- Now, I am realizing that having a “Rambo syndrome.” is not effective. I end up getting frustrated when I am doing things alone and it adds tension to my life when I am spending too much time on projects and/or cleaning up that it takes precious time away from my family. Jesus didn’t do ministry alone, neither should I.
- I’m an extrovert. I love being with people and having community bonding. It annoys my wife sometimes when I come back late at night from teaching at church and be so pumped full of energy when she is exhausted. But there are moments when I doubt, experience conflict, or have high degrees of stress where I begin to self-medicate. I didn’t think I was a stress eater, even though it runs in my family history of emotional eaters which leads to diabetes. but when it came to my initial weight gain in college I could see how a decrease in an active lifestyle connected with my stress eating lead to my unhealthy lifestyle. If my medication is not food, then it is laying in bed napping, or playing games for long periods of time.
- I need to work on positive outlets when I am feeling down. The big thing I need to do is when I am feeling down, I need to go to the Word and to the Lord in prayer. If there is one thing that this fast had taught me, is that when I am in continual and habitual prayer and worship, that even on my down days, I experience high levels of peace and boldness from the Holy Spirit. It makes me think of the prophet Daniel, who was always in a continual state of prayer to the Lord. I believe that was a huge factor when he was thrown into the lion’s den. Some may suggest that he might have been scared because of the circumstances but I believe that is our fears projected on the prophet. I believe he was thrown in boldly knowing that God was going to protect him and grant him justice, which is why he prayed in that pit and continue to pray after he was brought out. Pray hard when you are on the peaks of mountains so that when we are in valleys or pits, we will have a boldness to our prayers that the Lord will give comfort to those who are devoted to His will and ways.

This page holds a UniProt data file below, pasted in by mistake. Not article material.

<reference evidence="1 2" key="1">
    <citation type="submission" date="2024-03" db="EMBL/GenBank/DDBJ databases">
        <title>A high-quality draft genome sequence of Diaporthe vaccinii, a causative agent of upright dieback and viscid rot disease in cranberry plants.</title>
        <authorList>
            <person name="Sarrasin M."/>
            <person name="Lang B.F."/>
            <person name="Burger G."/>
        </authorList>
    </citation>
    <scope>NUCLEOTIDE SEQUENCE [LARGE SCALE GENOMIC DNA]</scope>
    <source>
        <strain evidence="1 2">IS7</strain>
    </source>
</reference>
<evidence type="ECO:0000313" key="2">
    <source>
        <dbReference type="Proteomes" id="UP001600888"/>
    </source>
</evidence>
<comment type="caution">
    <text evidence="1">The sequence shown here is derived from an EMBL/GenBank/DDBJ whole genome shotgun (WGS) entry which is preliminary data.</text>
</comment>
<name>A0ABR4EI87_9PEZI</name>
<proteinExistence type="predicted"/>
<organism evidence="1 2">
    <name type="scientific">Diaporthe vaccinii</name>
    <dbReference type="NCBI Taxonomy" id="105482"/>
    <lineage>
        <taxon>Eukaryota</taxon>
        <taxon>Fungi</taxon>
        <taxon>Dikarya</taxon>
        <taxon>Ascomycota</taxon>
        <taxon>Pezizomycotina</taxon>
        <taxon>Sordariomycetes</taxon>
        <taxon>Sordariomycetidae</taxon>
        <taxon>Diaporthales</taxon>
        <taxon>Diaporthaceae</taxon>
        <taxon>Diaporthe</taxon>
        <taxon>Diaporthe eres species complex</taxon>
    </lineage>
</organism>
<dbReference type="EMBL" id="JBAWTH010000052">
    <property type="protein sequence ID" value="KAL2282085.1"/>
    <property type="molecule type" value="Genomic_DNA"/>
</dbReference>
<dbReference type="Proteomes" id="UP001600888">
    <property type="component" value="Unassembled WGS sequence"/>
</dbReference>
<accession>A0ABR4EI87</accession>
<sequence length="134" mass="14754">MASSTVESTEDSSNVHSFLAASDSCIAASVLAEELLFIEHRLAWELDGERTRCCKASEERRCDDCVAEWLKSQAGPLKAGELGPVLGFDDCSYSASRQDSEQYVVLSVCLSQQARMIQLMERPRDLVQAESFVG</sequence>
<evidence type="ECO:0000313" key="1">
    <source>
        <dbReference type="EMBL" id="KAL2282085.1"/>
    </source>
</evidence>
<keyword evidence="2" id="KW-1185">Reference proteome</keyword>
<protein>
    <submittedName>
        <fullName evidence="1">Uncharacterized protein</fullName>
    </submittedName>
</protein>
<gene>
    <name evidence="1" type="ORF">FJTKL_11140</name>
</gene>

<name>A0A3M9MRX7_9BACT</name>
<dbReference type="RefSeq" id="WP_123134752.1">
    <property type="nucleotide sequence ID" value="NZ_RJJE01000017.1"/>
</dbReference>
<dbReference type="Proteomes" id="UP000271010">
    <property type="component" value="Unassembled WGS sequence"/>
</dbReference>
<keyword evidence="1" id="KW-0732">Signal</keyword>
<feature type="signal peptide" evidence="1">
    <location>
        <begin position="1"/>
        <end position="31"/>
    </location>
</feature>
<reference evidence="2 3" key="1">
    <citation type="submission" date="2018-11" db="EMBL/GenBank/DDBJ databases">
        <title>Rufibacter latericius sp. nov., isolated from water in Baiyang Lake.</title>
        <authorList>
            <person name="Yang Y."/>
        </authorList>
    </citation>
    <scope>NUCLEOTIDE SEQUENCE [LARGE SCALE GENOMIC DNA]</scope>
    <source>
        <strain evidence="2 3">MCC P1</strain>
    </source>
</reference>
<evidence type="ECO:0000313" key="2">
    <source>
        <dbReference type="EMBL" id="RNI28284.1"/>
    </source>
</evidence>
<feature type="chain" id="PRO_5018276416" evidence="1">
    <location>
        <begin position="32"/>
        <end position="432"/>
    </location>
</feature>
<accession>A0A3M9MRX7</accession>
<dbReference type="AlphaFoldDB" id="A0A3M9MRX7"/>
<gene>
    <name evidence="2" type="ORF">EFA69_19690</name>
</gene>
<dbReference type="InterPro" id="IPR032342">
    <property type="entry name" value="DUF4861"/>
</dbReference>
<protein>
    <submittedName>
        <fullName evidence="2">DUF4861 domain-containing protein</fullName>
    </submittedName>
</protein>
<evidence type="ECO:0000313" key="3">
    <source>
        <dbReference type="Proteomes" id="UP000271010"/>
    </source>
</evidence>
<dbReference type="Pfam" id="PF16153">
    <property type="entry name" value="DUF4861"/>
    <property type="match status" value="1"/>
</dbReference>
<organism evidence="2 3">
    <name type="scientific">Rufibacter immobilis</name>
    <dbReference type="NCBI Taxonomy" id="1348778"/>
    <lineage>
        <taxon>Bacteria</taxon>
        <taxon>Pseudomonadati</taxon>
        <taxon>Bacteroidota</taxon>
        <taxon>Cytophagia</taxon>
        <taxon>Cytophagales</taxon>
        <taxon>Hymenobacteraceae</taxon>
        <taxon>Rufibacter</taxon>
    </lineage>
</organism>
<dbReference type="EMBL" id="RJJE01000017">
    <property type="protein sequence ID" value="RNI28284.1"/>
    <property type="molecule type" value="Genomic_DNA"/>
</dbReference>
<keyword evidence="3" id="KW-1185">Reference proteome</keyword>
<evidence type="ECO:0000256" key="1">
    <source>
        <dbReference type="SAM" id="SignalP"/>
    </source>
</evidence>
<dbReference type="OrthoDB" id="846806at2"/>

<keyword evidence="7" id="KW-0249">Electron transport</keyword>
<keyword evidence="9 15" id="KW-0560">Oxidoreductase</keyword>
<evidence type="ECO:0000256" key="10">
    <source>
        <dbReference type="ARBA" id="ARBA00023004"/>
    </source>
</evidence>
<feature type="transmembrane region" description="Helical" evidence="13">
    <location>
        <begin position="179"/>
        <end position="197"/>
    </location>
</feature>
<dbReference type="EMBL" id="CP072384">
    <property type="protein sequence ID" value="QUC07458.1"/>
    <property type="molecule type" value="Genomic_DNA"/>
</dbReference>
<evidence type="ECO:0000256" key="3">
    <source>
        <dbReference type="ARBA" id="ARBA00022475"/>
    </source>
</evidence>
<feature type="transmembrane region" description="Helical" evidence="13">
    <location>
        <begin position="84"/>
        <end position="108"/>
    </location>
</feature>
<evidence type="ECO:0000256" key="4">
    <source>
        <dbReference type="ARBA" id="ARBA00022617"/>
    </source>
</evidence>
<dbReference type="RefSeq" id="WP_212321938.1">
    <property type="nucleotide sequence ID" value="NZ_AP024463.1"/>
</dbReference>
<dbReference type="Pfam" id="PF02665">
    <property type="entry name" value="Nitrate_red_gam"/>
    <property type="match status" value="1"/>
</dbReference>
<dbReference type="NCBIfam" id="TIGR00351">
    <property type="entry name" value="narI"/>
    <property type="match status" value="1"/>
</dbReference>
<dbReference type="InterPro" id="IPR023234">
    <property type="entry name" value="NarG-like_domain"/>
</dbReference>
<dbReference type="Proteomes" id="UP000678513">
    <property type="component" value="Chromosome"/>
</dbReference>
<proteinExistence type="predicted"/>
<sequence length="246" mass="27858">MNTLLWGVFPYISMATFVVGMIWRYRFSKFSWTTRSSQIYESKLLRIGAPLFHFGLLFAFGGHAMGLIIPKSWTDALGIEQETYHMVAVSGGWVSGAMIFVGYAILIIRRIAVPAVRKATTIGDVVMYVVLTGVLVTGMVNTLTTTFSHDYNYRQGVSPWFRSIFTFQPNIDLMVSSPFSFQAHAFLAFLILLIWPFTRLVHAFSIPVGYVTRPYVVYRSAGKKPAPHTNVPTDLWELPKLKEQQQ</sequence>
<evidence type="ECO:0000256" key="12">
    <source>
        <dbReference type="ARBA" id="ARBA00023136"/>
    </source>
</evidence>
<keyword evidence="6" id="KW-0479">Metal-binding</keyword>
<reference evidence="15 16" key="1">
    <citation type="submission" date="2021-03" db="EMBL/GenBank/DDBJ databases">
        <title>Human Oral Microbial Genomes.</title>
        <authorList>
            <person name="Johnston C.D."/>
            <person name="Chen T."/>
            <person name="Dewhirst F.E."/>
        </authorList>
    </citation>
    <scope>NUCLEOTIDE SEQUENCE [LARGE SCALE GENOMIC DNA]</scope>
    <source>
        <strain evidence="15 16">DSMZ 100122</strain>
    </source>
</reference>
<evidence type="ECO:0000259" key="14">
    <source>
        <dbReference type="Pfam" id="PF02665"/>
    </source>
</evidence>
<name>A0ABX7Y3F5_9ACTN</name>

- Lack of communication
- I use to think that my communication skills were great. Trained as an actor and motivation speaker, I am able to communicate clearly the content I am addressing. But when it comes to leadership, it is lacking. I think a lot of my issue stems from the “Rambo syndrome.” I think that if I communicate to others my plans or to motivate them on a project and they mess-up or fail that the criticism and mudslinging are going to be directed at me. If I am going to take the blame, I rather do it myself and be solely responsible for the blame then be blamed for another’s shortcomings. I know that this sounds petty and arrogant, but I have seen many examples in ministry where a director of a ministry get’s blamed for something that a counselor had done and get his name smeared. It pains me that it even happens in the first place due to believers being part of the body that represents Jesus Christ, but that is the reality.
- I had come to the realization that as a leader, I am going to get mud thrown my way, spit on, beaten, criticised and mocked (figuratively; hope not literally). However, Jesus went through all of that and was able to change the world and continues to change lives to this very day. So why am I afraid to carry the same cross that Jesus bore? Just because others could potentially act in an un-Christlike way, doesn’t mean that I should be timid. If I am connected with Christ in all I do, then I should be bold with my leadership and communications. When conflict does arrive, I can then act in the way of Christ through unconditional love, grace, and mercy.